Dialectologists and sociolinguists have conducted many studies of French, particularly since the 1960s, in the Maritimes, Newfoundland, Québec and Ontario, in both rural and urban areas, but the four western provinces have been relatively neglected up until recently.
Normally, Acadians and French-Canadian speakers understand one another easily. However, there are differences between Acadian French and Canadian French. The differential origins of settlers in Acadia and New France mentioned above are a key reason for these differences. Acadian French, spoken in the Maritimes and in parts of Québec (Magdalen Islands, southern Gaspé and certain villages on the north shore of the St Lawrence, including Havre-St-Pierre and Natashquan), is characterized by certain distinctive phonetic features, eg, retention of aspirated h as in en haut [ÿaho] "at the top"; use of the [u] vowel instead of the open [ø] one as in pomme [pum] "apple." It is also characterized by numerous words originating from regions south of the Loire; eg, éparer (Standard Fr. étendre, "to hang out [fishing nets] to dry"), charrette (tombereau, "cart"), remeuil (pis, "cow's udder"), coquemar (bouilloire de cuisiniére, "kettle"), lisse (perche de clôture, "fence post"), barge (meule de foin, "haystack") and bargou (gruau, "gruel") and by old French usages (archaisms) including some which did not survive in Canadian French, eg, je chantons/-tions (nous chantons/-tions, "we sing/sang"), ils chantont/chantiont (chantent/-taient, "they sing/sang"), bailler (donner, "give"), ne ... point (ne ... pas, "not)".
Canadian French, although spoken throughout an extensive geographic area, and having certain regional differences in vocabulary and pronunciation (Montréal, Québec City, central Québec, Saguenay-Lac Saint-Jean, the Ottawa valley, northern Ontario, etc.), is considerably more homogeneous than European French, which displays variation from region to region over a smaller territory. Canadian French still includes many of the linguistic features which were retained during the stage of language fusion mentioned above, ie, archaisms and dialectalisms, but it also includes borrowings from the FIRST NATIONS languages (see NATIVE PEOPLE, LANGUAGE), and from English (anglicisms), as well as French usages which were developed during later stages of the history of Canadian French (innovations).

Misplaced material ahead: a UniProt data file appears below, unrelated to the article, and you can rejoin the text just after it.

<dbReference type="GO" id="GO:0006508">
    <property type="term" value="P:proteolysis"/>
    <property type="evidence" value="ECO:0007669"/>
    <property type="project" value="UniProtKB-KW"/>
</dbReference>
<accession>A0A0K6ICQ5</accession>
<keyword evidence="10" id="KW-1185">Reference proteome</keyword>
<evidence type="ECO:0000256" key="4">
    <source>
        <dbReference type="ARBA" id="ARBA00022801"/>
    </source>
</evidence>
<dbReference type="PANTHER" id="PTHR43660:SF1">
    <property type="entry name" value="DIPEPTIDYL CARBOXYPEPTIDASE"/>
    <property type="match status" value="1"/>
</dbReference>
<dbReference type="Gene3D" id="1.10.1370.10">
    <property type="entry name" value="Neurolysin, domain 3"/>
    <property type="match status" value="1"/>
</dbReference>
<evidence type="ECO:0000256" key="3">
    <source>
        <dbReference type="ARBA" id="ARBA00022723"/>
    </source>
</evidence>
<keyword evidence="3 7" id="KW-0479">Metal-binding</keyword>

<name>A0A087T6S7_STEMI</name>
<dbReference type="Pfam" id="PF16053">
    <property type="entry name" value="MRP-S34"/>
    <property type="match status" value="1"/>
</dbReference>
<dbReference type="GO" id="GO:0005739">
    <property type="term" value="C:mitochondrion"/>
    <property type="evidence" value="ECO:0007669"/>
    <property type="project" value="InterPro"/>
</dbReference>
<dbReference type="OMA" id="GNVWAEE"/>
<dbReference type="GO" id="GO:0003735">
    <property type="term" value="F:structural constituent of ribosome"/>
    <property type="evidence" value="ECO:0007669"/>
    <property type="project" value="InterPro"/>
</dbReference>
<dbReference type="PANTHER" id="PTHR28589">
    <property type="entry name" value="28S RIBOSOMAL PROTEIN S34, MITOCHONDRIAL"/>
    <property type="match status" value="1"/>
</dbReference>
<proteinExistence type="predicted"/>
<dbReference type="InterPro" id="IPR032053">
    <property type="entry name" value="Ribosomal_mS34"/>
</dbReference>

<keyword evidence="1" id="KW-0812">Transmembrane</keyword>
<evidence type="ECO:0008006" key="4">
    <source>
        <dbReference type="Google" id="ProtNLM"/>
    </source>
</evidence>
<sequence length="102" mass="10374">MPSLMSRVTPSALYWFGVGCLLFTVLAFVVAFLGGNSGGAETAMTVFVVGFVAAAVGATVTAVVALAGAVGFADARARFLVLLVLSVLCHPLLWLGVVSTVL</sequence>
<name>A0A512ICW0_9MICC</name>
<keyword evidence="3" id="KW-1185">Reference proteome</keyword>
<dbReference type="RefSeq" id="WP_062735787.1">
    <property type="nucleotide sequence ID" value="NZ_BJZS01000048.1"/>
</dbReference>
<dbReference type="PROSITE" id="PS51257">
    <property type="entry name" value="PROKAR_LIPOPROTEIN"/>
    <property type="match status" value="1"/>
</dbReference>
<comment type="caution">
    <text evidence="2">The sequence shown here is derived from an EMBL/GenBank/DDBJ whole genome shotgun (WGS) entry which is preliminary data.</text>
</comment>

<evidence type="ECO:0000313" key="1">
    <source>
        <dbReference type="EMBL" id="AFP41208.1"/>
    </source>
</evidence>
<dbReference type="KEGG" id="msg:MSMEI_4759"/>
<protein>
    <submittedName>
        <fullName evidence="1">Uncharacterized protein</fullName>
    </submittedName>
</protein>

The many archaic features of French (archaisms are also observable in other European languages spoken in the New World, including English) include retention of the 17th century [we] pronunciation in words like moi, toi, poil, "me", "you", "hair" (mod. French [mwa, twa, pwal]) and such expressions as mitan (modern Fr. milieu, "middle"), serrer (ranger, "to put in a safe place"), gager and gageure (parier and pari, "to bet" and "a bet"), noirceur (obscurité "darkness"), dalle (gouttiére d'un toit, "eavestrough"), menterie (mensonge, "lie"), à cause que (parce que, "because"), mais que (quand, dès que, "when, as soon as"), être après (être en train de, "to be in the process of") and preposition à to locate events in time, à soir, à matin, à tous les jours (ce soir, ce matin, tous les jours, "tonight,""this morning,""every day").
Dialectalisms, ie, usages which come from the dialects of Gallo-Romance, include words such as gadelle [from Norman] (Standard Fr. groseille à grappes "red/white currant"), garrocher [from Poitevin] (jeter, "throw"), barrer [from Norman and Poitevin] (fermer à clef, "to lock") and boucherie [from Poitevin] (abattage et préparation du porc "slaughtering and preparation of a pig").
Examples of French innovations include the development of a full-fledged system of diphthongized lengthened vowels, as in words like pâte ("paste" or "dough") or beurre ("butter") which can be pronounced as [paw:t] and [boew:R], and words like poudrerie [from poudre] ("powder") to refer to drifting blowing snow, pâté chinois (hachis parmentier, "shepherd's pie"), gardienne d'enfants and gardiennage, "baby sitter" and "baby sitting," vivoir "living room," notions which are designated by borrowings from English in European French: un baby sitter, le baby sitting, le living room.
The words from the First Nations languages which are still commonly used today are proof of a long history of contact between Francophones and Canada's indigenous peoples. They include babiche (mince lanière de cuir, "thin strip of leather"), boucane (fumée, "smoke"), atoca (canneberge, "cranberry"), pimbina (viorne trilobée, "cranberry tree"), achigan (perche noire, "black bass"), and ouaouaron ("bull frog").